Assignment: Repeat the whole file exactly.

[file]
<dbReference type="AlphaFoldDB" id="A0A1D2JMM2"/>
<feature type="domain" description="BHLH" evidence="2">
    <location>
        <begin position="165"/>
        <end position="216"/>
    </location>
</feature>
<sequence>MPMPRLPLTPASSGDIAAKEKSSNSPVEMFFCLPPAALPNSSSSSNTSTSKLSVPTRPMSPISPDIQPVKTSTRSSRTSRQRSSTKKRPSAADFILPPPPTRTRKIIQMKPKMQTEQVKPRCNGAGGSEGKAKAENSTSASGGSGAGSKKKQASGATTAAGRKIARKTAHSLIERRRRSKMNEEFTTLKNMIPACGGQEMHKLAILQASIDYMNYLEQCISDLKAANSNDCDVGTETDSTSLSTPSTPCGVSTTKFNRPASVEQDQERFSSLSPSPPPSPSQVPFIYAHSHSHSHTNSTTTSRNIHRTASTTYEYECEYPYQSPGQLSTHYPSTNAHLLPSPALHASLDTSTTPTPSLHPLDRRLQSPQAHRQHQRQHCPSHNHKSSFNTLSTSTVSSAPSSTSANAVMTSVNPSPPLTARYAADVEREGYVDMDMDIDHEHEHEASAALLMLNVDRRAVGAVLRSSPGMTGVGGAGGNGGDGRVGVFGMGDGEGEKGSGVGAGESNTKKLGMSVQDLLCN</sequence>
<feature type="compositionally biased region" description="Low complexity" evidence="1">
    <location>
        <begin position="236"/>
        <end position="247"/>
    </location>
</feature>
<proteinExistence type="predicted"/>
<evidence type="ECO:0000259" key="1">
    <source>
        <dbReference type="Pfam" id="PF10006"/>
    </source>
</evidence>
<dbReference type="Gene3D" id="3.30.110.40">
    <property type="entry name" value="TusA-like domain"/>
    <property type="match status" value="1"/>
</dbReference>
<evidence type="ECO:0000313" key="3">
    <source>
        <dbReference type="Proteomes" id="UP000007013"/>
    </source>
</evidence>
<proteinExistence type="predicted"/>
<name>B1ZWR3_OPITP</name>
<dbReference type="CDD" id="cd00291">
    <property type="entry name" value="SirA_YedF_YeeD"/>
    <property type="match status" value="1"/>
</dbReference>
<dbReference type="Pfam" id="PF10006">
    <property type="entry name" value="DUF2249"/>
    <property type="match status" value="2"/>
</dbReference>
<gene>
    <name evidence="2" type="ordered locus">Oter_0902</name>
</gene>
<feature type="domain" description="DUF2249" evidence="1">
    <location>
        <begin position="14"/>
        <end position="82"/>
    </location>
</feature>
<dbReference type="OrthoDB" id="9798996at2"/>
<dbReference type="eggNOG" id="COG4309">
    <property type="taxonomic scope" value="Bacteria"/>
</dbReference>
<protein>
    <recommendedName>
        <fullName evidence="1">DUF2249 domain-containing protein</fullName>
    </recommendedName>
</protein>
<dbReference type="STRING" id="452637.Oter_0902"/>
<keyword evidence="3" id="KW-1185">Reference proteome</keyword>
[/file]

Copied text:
<dbReference type="AlphaFoldDB" id="A0A1D2JMM2"/>
<feature type="domain" description="BHLH" evidence="2">
    <location>
        <begin position="165"/>
        <end position="216"/>
    </location>
</feature>
<sequence>MPMPRLPLTPASSGDIAAKEKSSNSPVEMFFCLPPAALPNSSSSSNTSTSKLSVPTRPMSPISPDIQPVKTSTRSSRTSRQRSSTKKRPSAADFILPPPPTRTRKIIQMKPKMQTEQVKPRCNGAGGSEGKAKAENSTSASGGSGAGSKKKQASGATTAAGRKIARKTAHSLIERRRRSKMNEEFTTLKNMIPACGGQEMHKLAILQASIDYMNYLEQCISDLKAANSNDCDVGTETDSTSLSTPSTPCGVSTTKFNRPASVEQDQERFSSLSPSPPPSPSQVPFIYAHSHSHSHTNSTTTSRNIHRTASTTYEYECEYPYQSPGQLSTHYPSTNAHLLPSPALHASLDTSTTPTPSLHPLDRRLQSPQAHRQHQRQHCPSHNHKSSFNTLSTSTVSSAPSSTSANAVMTSVNPSPPLTARYAADVEREGYVDMDMDIDHEHEHEASAALLMLNVDRRAVGAVLRSSPGMTGVGGAGGNGGDGRVGVFGMGDGEGEKGSGVGAGESNTKKLGMSVQDLLCN</sequence>
<feature type="compositionally biased region" description="Low complexity" evidence="1">
    <location>
        <begin position="236"/>
        <end position="247"/>
    </location>
</feature>
<proteinExistence type="predicted"/>
<evidence type="ECO:0000259" key="1">
    <source>
        <dbReference type="Pfam" id="PF10006"/>
    </source>
</evidence>
<dbReference type="Gene3D" id="3.30.110.40">
    <property type="entry name" value="TusA-like domain"/>
    <property type="match status" value="1"/>
</dbReference>
<evidence type="ECO:0000313" key="3">
    <source>
        <dbReference type="Proteomes" id="UP000007013"/>
    </source>
</evidence>
<proteinExistence type="predicted"/>
<name>B1ZWR3_OPITP</name>
<dbReference type="CDD" id="cd00291">
    <property type="entry name" value="SirA_YedF_YeeD"/>
    <property type="match status" value="1"/>
</dbReference>
<dbReference type="Pfam" id="PF10006">
    <property type="entry name" value="DUF2249"/>
    <property type="match status" value="2"/>
</dbReference>
<gene>
    <name evidence="2" type="ordered locus">Oter_0902</name>
</gene>
<feature type="domain" description="DUF2249" evidence="1">
    <location>
        <begin position="14"/>
        <end position="82"/>
    </location>
</feature>
<dbReference type="OrthoDB" id="9798996at2"/>
<dbReference type="eggNOG" id="COG4309">
    <property type="taxonomic scope" value="Bacteria"/>
</dbReference>
<protein>
    <recommendedName>
        <fullName evidence="1">DUF2249 domain-containing protein</fullName>
    </recommendedName>
</protein>
<dbReference type="STRING" id="452637.Oter_0902"/>
<keyword evidence="3" id="KW-1185">Reference proteome</keyword>